The chain 223 is driven by sprocket 222 which is carried on an appropriate shaft or the like and powered by the engine 300 in a manner known to those skilled in the art. There will be appropriate shafts as shown directly and in phantom, together with drive mechanism 322 from output shaft 321 from gear box or the like as may be appropriate.

The engine itself drives the overall mechanism through appropriate belts and pulleys 311, as will be understood by those skilled in the art. A guard (unnumbered) will probably be supplied in most cases for safety purposes.

A mechanism which will be better understood when examining FIGS. 8 and 9 is provided for turning the snow removal chute and this mechanism shows certain elements 490, 497, and 492 in the views presently being studied. The snow removal tunnel 420 is noted to be interconnected to a removal chute 421 having a square inner chute 425 with an upper flange 422 for joinder to the portion 440.

The element 487 is a portion of the turning mechanism for the snow removal chute 440.

FIG. 4 shows the assembly illustrating certain elements already described but additionally showinr well the interconnection of a cable 490 about the circular snow removal portion of the chute 430 and showing the flanges 432 and 422 which will turn as is shown in greater detail in FIGS. 11, 12, and 13 below.

FIG. 5 is a partially exploded view showing certain of the various elements which have already been described and in addition giving a general overview of the assembly of the unit. Of particular importance is the configuration of the snow paddle device 450 which is further shown in detail in FIGS. 6 and 7. It will be noted that the paddles 453 are so configured and fastened about shaft 451 as to give maximum throwing power. These paddles throw the snow within the opening 121 and the snow tunnel 420. The snow is thrown upward through the square opening 425 from which position it then enters the round snow removal chute 430 and on into the directional portion 440 and 441 for ultimate disposal in the operation of the device.

The paddles 453 are welded or otherwise suitably attached as shown about the shaft and to each other on the back side of each of the main webbings 455. The angled portions 454 cause the snow to be appropriately thrown for removal. The back plate 452, prevents the snow from merely slipping off of the back of the paddles 453. The shaft 451 is of course connected to the drive 320.

FIGS. 8 and 9 show in more detail the unique method by which the snow may be directed from a position remote from the mechanism in order that it may be thrown to the desired area. The cable 490 is fastened to two pulleys 494 and 497 appropriately fastened to the blade 120 at one position and by the brace 492 to the drive box 320. The lever arm 485 is pivoted by connection to a frame element 420 at position 486. Hydralic cylinder 480 appropriately fastened to the frame at 487 as shown is connected to the arm 485 at connecting point 484. The arm 485 is further connected by bolt or the like at 491 to the cable 490. The flanges 422 and 432 pivot upon each other (in a manner which will be most understood when examined in connection with FIGS. 11 and 12).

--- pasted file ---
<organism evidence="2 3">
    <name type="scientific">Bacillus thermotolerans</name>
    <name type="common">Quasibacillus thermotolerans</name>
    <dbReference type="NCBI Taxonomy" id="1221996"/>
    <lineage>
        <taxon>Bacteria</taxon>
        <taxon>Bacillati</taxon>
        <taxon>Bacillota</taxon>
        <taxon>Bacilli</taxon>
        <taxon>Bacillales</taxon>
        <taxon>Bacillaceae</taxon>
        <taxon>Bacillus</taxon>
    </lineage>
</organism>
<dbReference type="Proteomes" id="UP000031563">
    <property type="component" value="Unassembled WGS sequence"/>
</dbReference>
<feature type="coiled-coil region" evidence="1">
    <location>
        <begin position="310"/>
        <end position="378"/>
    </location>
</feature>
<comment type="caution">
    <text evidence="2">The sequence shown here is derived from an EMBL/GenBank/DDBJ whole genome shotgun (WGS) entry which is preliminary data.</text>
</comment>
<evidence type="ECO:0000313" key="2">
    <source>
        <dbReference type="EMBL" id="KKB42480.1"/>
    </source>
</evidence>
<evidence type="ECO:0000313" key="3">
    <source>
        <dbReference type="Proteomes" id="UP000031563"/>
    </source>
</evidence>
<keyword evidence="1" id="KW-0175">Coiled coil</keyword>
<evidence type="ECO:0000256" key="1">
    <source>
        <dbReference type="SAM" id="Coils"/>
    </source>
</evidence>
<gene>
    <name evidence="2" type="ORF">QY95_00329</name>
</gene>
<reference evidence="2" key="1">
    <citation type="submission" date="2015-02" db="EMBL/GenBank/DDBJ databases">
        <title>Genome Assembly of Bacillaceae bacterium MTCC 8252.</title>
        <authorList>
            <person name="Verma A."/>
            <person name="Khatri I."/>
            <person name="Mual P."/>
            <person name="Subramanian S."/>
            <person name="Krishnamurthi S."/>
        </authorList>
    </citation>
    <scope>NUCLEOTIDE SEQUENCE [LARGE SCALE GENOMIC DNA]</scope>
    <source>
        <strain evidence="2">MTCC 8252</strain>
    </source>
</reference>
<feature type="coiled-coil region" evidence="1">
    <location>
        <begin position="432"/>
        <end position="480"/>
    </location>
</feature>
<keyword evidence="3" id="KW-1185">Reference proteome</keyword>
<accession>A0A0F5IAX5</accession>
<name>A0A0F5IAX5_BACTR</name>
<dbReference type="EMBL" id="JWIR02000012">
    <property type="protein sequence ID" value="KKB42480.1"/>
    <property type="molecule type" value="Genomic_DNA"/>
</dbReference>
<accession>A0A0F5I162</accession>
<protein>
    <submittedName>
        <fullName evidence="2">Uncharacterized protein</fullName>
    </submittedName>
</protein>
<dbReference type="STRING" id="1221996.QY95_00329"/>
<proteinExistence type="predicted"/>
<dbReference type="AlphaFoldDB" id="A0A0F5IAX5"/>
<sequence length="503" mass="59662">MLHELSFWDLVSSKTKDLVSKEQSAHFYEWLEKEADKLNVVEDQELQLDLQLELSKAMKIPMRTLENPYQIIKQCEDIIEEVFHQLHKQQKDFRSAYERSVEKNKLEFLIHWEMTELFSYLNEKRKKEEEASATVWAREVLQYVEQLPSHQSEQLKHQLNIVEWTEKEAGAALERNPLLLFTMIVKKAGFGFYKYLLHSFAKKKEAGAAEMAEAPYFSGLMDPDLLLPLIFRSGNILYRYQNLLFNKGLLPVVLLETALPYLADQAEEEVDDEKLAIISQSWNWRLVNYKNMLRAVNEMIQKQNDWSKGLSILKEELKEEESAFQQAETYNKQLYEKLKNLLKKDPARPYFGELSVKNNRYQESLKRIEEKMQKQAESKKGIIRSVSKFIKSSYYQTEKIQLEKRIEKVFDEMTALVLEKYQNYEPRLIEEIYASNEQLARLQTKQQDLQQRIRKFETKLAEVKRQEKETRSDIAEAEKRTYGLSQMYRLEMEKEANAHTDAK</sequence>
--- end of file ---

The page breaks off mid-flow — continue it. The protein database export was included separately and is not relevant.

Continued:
Thus, by extending or retracting the hydralic cylinder rod, arm 485 is moved and the cable 490, being wrapped around the rotating portion of the snow removal chute causes it to rotate thus directionally aligning the chute 440-441 as may be required. A brace mechanism 445 comprises a rod which telescopes within tubing 446 and is fastened therein by a bolt or the like 447 to appropriate holes as may be desired. The tubing 446 is pivotally connected at 448 as is shown and is pivotally connected at 449 as shown in order to allow appropriate tilting and directional alignment of the hinged portion 441 of the removal chute.

It will be noted that the entire snow removal mechanism is appropriately connected to the vehicle (see (FIG. 4) by a chain 600 for lifting or the like through the arms 601 and 603 being activated by hydralic cylinder 602 in a manner known to those skilled in the art. These elements will be mounted on element 404 connected to the vehicle A.

FIGS. 11, 12 and 13 clearly illustrate the manner in which the two flanges 432 and 422 fit together and are held together through the brackets 433 with rollers 434 fastened by threaded end 435 and nut 436. These rollers when assembled as shown allow the two flanges to freely rotate with relation to one another. The lower flange 422 is actually fixed on the square snow conduit 421 while the upper flange is the one which rotates by means of the cable arrangement heretofore described.

FIGS. 14 and 15 show an alternate embodiment of the snow throwing apparatus previously indicated as element 450. In this case for clarity the apparatus will be referred to as 950 and similar elements will be shown by corresponding numbers. It will be noticed that the principal change is the addition of additional bracing and snow removal element 956 and 957. This alternate can be used effectively and frequently is more effective in removing the snow than the element 450 as previously described.

FIGS. 16 and 17 show a unique clutch and brake arrangement which have been devised to control the output from the independent engine.